Sweeney: There was no counseling for the college students in those years. Did the students often consult faculty members with their personal problems?

Akers: I don’t know whether I can respond on the word "often." They did, certainly certain faculty members in particular who were the confidants of the students. But I would guess I’m only guessing now less so than in later times when counseling services were provided. I get the impression, rightly or wrongly, in these latter years, including the latter years of my tenure here which ended in 1972, that an enormous proportion of our student body have at least perceptibly valid problems, family, home, and personal problems. This may have been true in those days too, the ‘30’s and ‘40’s, but I think we were less aware of it because there was less organized attempt to offer counseling services to the students.

Sweeney: In respect to the organization of the Department of Modern Languages, when was a separate department created?

Akers: Frankly, I don’t think there was ever any actual pronouncement of creation. In fact, though, there was a department containing two members and certain part—time members from my first year, which was 1931—32, and the Head for the next six years, approximately, was Professor Arthur George Williams. But, while the various departments were unofficially referred to as departments and had unofficial heads, I think this simply grew over the years rather than that at any time it was officially announced that, e.g., the Foreign Language Department is headed by Dr. Akers, or the English Department by Dr. Gray.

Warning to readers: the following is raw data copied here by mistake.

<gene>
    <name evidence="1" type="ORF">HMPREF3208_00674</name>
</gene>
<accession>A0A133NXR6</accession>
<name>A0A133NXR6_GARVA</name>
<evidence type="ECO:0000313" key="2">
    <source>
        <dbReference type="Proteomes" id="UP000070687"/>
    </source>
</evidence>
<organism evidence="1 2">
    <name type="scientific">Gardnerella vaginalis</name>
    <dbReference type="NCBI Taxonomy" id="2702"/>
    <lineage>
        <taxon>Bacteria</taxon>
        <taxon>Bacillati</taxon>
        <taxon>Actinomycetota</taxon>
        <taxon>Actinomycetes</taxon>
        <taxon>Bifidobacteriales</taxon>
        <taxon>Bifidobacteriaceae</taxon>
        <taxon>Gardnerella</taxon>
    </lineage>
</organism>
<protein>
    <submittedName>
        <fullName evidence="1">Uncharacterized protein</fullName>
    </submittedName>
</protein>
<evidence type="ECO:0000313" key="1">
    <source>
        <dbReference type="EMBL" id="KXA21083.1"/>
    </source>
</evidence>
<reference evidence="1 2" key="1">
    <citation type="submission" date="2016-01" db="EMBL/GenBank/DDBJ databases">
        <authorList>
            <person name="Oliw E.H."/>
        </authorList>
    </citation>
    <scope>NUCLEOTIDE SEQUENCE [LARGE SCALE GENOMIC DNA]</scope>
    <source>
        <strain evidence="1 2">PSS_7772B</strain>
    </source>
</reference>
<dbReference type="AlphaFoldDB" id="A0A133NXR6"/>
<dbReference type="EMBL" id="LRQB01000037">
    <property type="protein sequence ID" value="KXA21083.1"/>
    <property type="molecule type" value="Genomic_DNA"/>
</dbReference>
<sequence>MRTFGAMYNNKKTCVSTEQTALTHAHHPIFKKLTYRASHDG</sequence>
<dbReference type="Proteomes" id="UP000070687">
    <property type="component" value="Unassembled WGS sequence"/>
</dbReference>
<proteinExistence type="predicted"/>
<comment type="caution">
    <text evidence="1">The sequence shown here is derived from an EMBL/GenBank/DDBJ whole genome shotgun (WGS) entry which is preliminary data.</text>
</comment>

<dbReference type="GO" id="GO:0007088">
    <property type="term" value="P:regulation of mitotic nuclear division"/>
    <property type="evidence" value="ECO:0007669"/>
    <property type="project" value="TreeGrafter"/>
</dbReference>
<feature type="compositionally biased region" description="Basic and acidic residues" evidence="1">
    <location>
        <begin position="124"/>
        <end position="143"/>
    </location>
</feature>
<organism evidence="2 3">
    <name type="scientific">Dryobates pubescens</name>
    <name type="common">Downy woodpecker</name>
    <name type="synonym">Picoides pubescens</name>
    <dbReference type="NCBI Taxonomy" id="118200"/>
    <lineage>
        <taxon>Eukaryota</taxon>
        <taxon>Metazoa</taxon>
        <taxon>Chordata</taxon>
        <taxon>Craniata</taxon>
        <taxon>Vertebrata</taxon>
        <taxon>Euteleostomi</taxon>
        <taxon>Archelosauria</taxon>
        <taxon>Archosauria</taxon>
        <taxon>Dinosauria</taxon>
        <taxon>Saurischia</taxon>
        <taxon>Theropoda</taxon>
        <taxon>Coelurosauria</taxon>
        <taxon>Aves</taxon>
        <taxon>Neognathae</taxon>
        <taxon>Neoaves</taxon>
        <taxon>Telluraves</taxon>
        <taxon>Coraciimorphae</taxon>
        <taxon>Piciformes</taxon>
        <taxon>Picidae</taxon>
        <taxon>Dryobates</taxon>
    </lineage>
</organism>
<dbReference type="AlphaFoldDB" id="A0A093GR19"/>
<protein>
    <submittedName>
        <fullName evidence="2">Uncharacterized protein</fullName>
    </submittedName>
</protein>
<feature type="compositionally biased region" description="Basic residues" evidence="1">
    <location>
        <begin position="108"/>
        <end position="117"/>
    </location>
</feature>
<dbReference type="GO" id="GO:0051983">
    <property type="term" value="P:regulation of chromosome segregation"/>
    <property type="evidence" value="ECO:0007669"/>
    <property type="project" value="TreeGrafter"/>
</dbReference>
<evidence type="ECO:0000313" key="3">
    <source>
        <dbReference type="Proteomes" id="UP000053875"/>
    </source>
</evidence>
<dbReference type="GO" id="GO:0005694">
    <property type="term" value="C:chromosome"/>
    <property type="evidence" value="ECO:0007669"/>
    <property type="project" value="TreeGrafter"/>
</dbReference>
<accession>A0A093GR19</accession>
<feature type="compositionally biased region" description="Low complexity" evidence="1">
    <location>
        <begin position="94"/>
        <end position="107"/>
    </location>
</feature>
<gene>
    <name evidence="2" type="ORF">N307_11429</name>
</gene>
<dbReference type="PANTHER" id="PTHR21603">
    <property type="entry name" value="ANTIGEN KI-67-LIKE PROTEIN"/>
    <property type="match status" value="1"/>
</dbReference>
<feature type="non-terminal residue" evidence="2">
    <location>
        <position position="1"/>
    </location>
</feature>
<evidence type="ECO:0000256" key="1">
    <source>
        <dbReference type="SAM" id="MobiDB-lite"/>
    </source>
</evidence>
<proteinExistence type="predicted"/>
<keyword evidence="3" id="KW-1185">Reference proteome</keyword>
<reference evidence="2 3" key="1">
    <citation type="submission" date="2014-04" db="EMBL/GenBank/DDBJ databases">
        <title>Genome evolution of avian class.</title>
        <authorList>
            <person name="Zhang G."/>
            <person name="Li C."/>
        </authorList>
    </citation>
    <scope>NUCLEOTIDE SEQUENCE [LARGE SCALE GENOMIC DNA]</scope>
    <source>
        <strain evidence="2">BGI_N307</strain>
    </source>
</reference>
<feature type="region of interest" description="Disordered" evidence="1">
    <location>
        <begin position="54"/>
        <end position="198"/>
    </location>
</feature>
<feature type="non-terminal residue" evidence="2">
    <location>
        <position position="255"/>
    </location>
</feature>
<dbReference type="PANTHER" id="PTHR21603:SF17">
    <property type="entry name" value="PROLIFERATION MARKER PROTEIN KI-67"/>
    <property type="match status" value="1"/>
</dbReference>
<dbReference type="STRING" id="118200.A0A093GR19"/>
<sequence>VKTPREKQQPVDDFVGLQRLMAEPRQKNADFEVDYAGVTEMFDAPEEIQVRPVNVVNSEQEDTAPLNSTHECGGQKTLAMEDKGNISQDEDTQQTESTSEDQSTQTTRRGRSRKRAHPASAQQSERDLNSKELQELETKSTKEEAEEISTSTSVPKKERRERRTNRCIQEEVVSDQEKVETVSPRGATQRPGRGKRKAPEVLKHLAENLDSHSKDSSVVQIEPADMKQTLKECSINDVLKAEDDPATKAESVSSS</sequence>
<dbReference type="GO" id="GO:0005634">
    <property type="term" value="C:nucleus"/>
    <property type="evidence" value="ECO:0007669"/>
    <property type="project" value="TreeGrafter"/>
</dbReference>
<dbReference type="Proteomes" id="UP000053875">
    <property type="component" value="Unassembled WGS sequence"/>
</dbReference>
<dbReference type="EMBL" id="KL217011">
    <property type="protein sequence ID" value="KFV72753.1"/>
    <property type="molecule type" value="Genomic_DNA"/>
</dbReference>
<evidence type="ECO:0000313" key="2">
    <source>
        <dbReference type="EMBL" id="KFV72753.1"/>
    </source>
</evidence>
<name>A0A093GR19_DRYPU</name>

Sweeney: In continuing with the question on the department chairmanship, as chairman of the Department of Foreign Languages, did you encounter any difficulties in recruiting faculty members?

Akers: Yes. Not in the early years, when there was not much recruiting to be done. In the late ‘40’s, following World War II, we expanded a little bit, and I remember spending a

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good deal of time trying to acquire a new Spanish teacher, but this was not particularly difficult. It became particularly so later on in the ‘60’s. By this time I was no longer chairman of the department, having been away for three years and succeeded by Dr. Rogers Whichard (who just recently retired) in the ‘60’s, it became quite difficult to find faculty members because the Depression was over and our college was not very competitive. I remember going to a South Atlantic Modern Language Association meeting in 1966 in Charlotte, North Carolina, and almost being laughed at by the few candidates that were available for university jobs in Spanish because of the low competitive rank we had in salary offerings among other Southeastern colleges and universities.

Sweeney: In May of 1953, you completed a self—evaluation study with Professors MacDonald and Pliska. Could you recall why this study was undertaken and any difficulties you encountered, and the conclusions that you reached?